Ezra Jennings reveals to Franklin that Mr. Candy had put opium (in the form of laudanum) in Franklin’s night drink after the party, after their dispute about the powers of medicine. It proved him right because Franklin slept soundly, but there are unknown effects of the opium that might have led Franklin to do certain things unawares. Ezra Jennings himself is familiar with opium as he takes it to ease the pain from his sickness. Franklin, on the other hand, had never taken it before. Ezra Jennings proposes that they try an experiment: reenact the night of Rachel’s birthday, and see what Franklin does—see if he will take the Diamond from Rachel’s drawer under influence of the drug.


Franklin first comments on Betteredge’s portrait of him, which describes him as a man who encountered multiple cultures throughout the course of his continental European education. He believes Betteredge’s simple nature made the old servant actually believe he saw the different French and German and Italian sides to Franklin’s character. Franklin’s backwards commentary on this quirk of Betteredge’s adds to Betteredge’s character, just as Betteredge’s descriptions in the First Period added, or created, Franklin’s.

When Franklin goes back to visit Betteredge, the old servant comments on his disbelief that Franklin will be staying in other lodgings, since he and Rachel are on bad terms. Given that Lady Verinder has also passed away, this demonstrates the broken state of the Verinder family. Betteredge begs Franklin to “let the Diamond be,” given that it has caused so much trouble, but Franklin realizes that things have to get worse in order to get better again. He does not flag in pursuing the mystery of the Diamond’s disappearance. Things do, indeed, become worse: when Limping Lucy gives Franklin Rosanna’s letter, she berates him for being heartless and terrible. While Franklin is a protagonist, and a sympathetic one at that, he nonetheless loses some sympathy in his blinded privilege. When Lucy asks him, “When you see a poor girl in service, do you feel no remorse?” Franklin responds, “Certainly not. Why should I?” (353). Harkening back to Betteredge’s commentary on how gentlefolks spend their time idly pursuing idle activities, Franklin reveals himself to have more of that gentry-based ignorance in him than expected.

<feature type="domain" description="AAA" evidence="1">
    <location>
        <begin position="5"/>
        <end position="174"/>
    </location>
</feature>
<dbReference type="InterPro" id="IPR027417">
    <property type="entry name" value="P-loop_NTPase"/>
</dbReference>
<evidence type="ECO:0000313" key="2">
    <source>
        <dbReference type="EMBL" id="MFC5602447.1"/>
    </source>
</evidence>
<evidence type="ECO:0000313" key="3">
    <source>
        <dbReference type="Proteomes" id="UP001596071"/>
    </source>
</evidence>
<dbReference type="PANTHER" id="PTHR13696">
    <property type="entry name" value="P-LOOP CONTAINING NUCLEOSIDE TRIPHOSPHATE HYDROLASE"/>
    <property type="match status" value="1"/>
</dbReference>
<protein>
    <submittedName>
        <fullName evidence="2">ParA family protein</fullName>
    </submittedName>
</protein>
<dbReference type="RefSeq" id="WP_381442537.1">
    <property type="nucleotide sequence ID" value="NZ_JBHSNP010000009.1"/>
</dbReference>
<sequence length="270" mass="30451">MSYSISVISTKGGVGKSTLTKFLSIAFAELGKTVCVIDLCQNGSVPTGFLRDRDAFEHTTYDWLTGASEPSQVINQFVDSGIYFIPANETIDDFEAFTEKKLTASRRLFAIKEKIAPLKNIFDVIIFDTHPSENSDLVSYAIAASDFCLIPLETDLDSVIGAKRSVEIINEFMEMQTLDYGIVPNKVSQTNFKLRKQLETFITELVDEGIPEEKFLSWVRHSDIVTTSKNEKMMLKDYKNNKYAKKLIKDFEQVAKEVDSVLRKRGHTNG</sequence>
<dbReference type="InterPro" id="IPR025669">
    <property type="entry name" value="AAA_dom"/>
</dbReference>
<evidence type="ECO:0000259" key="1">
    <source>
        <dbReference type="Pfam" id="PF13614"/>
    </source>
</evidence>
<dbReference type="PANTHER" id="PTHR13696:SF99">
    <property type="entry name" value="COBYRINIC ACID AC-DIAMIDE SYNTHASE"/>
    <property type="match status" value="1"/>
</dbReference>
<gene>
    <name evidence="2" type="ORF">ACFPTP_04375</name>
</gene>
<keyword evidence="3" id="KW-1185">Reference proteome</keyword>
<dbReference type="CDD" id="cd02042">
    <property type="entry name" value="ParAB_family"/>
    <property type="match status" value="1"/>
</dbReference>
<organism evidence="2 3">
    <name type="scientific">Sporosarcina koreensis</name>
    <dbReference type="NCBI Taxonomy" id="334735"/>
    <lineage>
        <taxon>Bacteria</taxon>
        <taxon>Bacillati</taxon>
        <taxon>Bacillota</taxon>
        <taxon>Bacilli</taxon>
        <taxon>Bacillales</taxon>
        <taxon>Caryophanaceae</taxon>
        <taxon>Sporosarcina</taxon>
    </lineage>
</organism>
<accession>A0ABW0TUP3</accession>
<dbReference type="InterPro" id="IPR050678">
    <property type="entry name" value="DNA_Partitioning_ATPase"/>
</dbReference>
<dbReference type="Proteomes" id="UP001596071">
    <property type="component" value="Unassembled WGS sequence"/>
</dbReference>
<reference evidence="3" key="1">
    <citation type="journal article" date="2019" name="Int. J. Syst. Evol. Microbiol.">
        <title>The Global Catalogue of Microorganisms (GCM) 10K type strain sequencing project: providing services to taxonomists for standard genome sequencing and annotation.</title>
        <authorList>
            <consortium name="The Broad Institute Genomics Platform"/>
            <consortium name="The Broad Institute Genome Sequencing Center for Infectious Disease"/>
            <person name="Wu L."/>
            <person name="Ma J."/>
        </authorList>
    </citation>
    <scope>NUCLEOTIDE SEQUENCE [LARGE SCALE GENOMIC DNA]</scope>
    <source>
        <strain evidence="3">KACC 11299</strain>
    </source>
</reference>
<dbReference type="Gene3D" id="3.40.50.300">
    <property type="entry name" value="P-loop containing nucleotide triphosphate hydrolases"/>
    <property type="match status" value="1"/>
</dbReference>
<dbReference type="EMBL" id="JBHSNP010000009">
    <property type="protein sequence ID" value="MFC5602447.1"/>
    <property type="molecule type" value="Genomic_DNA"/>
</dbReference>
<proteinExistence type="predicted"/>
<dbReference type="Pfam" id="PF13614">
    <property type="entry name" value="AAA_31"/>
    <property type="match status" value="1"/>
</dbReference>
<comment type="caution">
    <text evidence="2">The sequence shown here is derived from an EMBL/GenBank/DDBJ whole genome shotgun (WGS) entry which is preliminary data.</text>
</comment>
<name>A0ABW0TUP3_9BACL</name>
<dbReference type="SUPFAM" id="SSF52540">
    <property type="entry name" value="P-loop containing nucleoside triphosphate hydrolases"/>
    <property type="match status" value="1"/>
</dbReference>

After Franklin discovers that the nightgown in the box belongs to him, he proceeds to editorialize his own narrative, stating that he will now be presenting a strange image of himself. In order to clarify his mental state then, Franklin employs multiple rhetorical questions regarding what he should do, and what this situation means. As someone who has just revealed himself as the perpetrator—but knows his own innocence, Franklin can only read the letter accompanying the nightgown.

Franklin’s meeting with Rachel is a demonstration of the conflict between subjective experiences. Franklin is certain he did not take the Diamond, but Rachel, based on her own eyes, is certain that he did. Both of them are sure that their version of the truth is the objective truth. This is not something that will be solved until later—the truth is deeper and more complex than one person’s limited version of it.

Collins uses Ezra Jennings, a minor character, as a vehicle to move the plot forward. Like a deus ex machina, the virtually meaningless, lonely, and unimportant doctor’s assistant drops in to Franklin and Betteredge’s conversation. Ezra Jennings is an interesting character that seems to peel away from the backdrop of the story. He seems to be larger than The Moonstone story can contain. He comes from a mysterious past, and has an unsure future. He tells Franklin than he himself will soon die from his illness, and that lies about a crime he did not commit will soon catch up with him (similar to how Franklin’s name is already being corroded). Ezra Jennings’s familiarity with opium is the key to saving Franklin’s name. This topic is also something that is near and dear to Wilkie Collins’s own heart—the writer used immense amounts of opium as a painkiller, and so he certainly wrote from experience when Ezra Jennings discusses the effects of the drug.